Pro-union forces in the Mercedes-Benz plant in Alabama are asking the United Auto Workers to stop organizing there because the UAW won’t bring the election up to a vote.
Garner and Jim Spitzley, another longtime employee, have been key spokesmen for pro-union employees, and they have worked closely with the UAW on the campaign.
But they have grown increasingly frustrated with the UAW’s failure to file for an election.
At one point, the men say, the campaign had enough union authorization cards to legally file for an election, as more than 30 percent of the plant’s hourly production and maintenance workers had signed one.
But the UAW was pushing for a much higher percentage, 65 percent, because it wanted a sure win, they said.
“It’s all about the image with the UAW, and it’s not about the workers,” Spitzley said.
But before you say that the UAW is wrong here, understand that it is not wrong. The UAW knows it can’t bring this before an election because it will go down to a resounding defeat. 65 percent is a pretty standard number in modern elections because a lot of those votes will be peeled away in the intimidation campaign to come from the company.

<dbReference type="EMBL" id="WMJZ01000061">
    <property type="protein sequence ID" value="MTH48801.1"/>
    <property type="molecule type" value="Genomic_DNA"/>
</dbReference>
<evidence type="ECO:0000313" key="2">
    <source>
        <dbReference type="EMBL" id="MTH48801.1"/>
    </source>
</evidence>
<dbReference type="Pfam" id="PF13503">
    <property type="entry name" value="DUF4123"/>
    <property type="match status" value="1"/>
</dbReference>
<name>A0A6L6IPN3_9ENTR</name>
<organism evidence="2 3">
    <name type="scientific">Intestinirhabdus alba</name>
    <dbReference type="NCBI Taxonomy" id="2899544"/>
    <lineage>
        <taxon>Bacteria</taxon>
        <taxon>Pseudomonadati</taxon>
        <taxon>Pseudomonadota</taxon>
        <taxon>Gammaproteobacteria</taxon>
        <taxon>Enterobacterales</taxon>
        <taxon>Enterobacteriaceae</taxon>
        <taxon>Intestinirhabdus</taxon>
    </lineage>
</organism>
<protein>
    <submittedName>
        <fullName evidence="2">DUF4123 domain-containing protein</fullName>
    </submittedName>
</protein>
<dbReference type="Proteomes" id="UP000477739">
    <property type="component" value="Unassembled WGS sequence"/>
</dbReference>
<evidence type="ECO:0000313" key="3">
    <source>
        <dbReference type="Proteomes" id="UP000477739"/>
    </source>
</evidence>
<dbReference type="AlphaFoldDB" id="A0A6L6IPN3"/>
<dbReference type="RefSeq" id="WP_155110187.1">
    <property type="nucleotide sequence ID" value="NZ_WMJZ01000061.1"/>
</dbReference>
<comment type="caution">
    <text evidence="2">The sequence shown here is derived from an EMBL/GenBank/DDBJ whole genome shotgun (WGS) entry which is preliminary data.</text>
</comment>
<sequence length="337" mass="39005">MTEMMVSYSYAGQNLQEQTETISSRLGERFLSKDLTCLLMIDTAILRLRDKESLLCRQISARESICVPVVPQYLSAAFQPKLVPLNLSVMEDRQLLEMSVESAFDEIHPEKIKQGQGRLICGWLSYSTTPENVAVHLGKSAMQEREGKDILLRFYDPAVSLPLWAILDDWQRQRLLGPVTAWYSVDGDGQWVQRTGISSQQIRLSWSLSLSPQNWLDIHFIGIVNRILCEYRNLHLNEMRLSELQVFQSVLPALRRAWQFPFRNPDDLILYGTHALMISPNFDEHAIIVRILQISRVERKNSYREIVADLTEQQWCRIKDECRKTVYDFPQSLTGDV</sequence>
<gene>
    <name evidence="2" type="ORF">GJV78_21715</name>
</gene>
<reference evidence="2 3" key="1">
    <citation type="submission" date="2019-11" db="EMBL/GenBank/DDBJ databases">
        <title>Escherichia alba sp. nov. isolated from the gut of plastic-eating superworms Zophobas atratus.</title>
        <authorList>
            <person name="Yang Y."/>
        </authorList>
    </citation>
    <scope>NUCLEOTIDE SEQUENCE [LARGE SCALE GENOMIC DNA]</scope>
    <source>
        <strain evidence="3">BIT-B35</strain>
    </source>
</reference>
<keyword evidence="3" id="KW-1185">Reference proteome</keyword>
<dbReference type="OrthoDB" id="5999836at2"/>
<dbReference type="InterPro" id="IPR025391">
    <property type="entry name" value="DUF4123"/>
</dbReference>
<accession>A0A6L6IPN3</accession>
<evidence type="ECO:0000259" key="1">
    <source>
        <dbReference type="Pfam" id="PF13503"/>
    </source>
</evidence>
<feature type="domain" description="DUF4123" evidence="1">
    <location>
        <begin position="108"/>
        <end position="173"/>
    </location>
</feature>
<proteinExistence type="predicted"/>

Yet the Alabama unionists distancing themselves from the UAW is a sign of just how low the prestige of the union has become since the Chattanooga loss. I have no idea what the Alabama workers are going to do to replace the UAW. Some want the Machinists to come in but that would violate AFL-CIO jurisdiction rules, which may not be the best thing in the world sometimes, but you really don’t want unions raiding each other either. So probably nothing, maybe some kind of independent union, but the problem is that they aren’t going to win a vote either way. Maybe the best thing is to start an employees’ group that acts like a union, recruit members over the next few years, and build up that way. But right now, this is just ugly for anyone who cares about American unionization.